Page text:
24th july 2014
Phew! What a scorcher!!
I start the day in a field! Not any old field, mind you. This field is called Trewsbury Mead and is the birthplace of the River Thames. A simple stone carved by the Thames Conservators (it's very hard to read now) and a pile of stones, underneath an ancient ash tree, marks the spring at the start of the River Thames. There's no sign of water today so the spring must be deep beneath my feet.
Just as I begin to contemplate today's walk five people turn up at the source having completed their walk for the day. I thought this field was in the middle of nowhere! One person had set off from Lechlade at 5:30 this morning and was in training for a non stop walk/run of the Thames Path in August which he is expecting to complete in about 55 hours.
After taking photos for some of the people completing their walk, I leave the crowded source of the Thames and head towards Kemble. I cross the busy Fosse Way otherwise known as the A433 and walk across more fields to reach the outskirts of Kemble.
I join a minor road at Parker's Bridge and wander along a small path between the road and the now flowing river and then pass cottages on the outskirts of the village of Ewen. I wander in to the village to visit the Wild Duck Inn which looks rather posh to me.
It seems that even the Cotswolds has a litter problem as I find several empty cans of Strongbow on the grass outside the pub.
I head back out of the village to regain the path and find the Thames again on the outskirts of the village where I find some cows enjoying the cooling water. I also see a kingfisher fly past me.
I amble along the Thames passing my first weir and then enter open meadows where I pass under some crackling power lines. I pass a family of swans feeding amongst the watercress.
I walk across a long wooden bridge to enter Neigh Bridge Country Park where I find a lake. Here I get lost as the signs are suddenly useless and I'm not alone as other walkers are wandering around trying to find any sign of the Thames Path.
Eventually I find some signage out on the main road so head down this road before turning down a gravel path and I start to walk through Cotswold Water Park (although it's not entirely clear where the park starts) which has not got WATER in its name for nothing. Suddenly there's water everywhere! There are water filled gravel pits either side of me (about 150 in total) and I pass many of them as I amble through the park and I cross the River Thames many times. The trouble is that the path is heavily vegetated so you only get fleeting glimpses of the lakes.
I pass through Flood Hatches Copse (apparently!) and enter the village of Ashton Keynes. Here I enjoy the charms of the Cotswold stone village. I then detour to visit the White Hart Inn which can be found just past one of the four preaching crosses in the village.
I walk along Back Street and then pass some houses on the outskirts of the village before entering a sports field and cross Ashton Keynes Millennium Green (which just seems to be a field!) and walk along a causeway between two more lakes.
There's some quicksand here which I manage to avoid and then I pass more lakes including a whopper of a lake, Manorbrook Lake, where I stop to watch a waterskier.
I leave Manorbrook through a gate and wander around Cleveland Lake to rejoin the Thames. The paths around here are full of butterflies and dragonflies but they prove to be elusive to photograph. Eventually I manage to photograph a small tortoiseshell.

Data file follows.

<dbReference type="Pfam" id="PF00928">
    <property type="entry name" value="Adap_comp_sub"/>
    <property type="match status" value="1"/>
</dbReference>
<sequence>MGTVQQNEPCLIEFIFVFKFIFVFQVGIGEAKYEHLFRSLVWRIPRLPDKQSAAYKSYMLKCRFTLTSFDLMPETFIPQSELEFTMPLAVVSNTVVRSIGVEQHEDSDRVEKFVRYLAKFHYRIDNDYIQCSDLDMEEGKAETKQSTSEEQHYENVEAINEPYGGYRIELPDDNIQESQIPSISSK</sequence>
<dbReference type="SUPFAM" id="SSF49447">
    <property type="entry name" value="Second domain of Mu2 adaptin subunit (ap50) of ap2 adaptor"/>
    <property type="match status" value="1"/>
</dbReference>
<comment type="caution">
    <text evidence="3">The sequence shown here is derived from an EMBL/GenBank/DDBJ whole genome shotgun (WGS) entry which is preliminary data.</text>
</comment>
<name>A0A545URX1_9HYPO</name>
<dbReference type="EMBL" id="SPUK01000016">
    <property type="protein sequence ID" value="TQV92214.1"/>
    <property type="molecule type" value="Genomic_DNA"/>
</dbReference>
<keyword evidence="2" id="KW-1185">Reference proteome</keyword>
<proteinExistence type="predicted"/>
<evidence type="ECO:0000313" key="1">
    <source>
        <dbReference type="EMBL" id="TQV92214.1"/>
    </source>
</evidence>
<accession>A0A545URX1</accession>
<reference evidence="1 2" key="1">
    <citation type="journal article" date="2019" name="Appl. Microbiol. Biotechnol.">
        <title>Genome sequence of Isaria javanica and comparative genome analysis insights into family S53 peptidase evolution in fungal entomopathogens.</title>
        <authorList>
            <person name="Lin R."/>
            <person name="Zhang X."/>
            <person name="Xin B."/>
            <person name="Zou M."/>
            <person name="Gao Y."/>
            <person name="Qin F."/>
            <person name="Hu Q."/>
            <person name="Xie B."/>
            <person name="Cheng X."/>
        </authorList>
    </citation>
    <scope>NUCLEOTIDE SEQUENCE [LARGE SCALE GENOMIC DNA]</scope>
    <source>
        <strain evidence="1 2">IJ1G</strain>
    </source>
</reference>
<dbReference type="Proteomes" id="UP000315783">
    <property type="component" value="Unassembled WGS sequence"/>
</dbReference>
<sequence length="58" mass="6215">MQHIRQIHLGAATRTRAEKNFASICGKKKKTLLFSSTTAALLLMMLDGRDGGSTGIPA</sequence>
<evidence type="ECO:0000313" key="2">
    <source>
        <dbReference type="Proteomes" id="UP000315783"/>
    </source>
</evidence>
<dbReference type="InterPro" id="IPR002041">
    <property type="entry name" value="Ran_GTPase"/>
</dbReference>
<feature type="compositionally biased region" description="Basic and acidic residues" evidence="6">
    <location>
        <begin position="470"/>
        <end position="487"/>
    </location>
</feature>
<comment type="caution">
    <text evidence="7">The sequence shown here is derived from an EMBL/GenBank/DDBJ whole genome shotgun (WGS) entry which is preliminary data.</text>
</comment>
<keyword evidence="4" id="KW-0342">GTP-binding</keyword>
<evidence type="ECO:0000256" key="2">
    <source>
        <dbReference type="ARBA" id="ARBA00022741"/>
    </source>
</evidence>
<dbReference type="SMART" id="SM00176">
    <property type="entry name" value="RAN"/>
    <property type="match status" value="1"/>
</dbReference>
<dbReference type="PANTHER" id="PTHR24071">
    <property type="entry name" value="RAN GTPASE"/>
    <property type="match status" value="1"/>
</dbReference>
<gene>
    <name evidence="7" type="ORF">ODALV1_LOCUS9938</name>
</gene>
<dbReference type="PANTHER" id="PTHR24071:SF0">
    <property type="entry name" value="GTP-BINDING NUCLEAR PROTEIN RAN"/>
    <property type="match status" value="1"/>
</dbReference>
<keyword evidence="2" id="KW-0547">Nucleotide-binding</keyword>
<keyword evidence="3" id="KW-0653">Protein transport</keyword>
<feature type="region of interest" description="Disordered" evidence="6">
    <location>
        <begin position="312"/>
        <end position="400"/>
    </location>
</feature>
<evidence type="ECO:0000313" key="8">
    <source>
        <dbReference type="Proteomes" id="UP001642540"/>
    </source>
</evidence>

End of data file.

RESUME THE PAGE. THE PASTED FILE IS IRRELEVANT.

Even though we haven't had any significant rain the paths around here are a bit muddy in places and I come across what seems to be a hawk moth caterpillar, although I'm not sure which one and it appears to be the worse for wear.
I pass Elmlea Meadow and the paths around here are looking lovely.
Here I manage to photograph my first brimstone butterfly of the season and it proves to be very obliging.
I walk along a track on the converted bed of the old railway and then reach a bridge on the line of the North Wiltshire Canal where some sheep are making an awful lot of noise.
A gate and steps lead down to North Meadow Nature Reserve, an old hay meadow and now a National Nature Reserve and Site of Special Scientific Interest. The meadow is a magical place in Spring when millions of snakes head fritillaries are in flower. I haven't visited the meadow for a while but I've included some photos from my last visit below.
The meadow still looks lovely on this beautiful summer's day and the tractors are out in force cutting the meadow for silage.
I follow the river bank and enter the village of Cricklade.
I pass though another meadow and my hay fever is playing up big time now! At the other side of the meadow a gate leads to Cricklade High Street.
There are plenty of pubs here including the Red Lion Inn (@theredlioncrick), the White Hart, and the Old Bear Inn. It's rather nice around here so I settle for some refreshments at the Red Lion Inn which I come to on the High Street straight away. They have an amazing selection of beer and I settle for a pint of Camden Hells Lager to cool me down and which is lovely, if expensive!
FLORA AND FAUNA
Flora and fauna encountered on the walk today includes :-
- house martins
- a kingfisher
- peacock butterflies
- small tortoiseshell butterflies
- brimstone butterflies
- a hawk moth caterpillar
MARKS OUT OF TEN?
It has been an absolute scorcher of a day today but I've been accompanied by a nice breeze for much of the day and I've had some shade. According to my phone I've walked 14 miles today which amounts to 30220 steps. It feels a bit weird not walking by the sea but even so the walking has been great even if it has been easy. 8 out of 10.
View source of the thames to cricklade in a larger map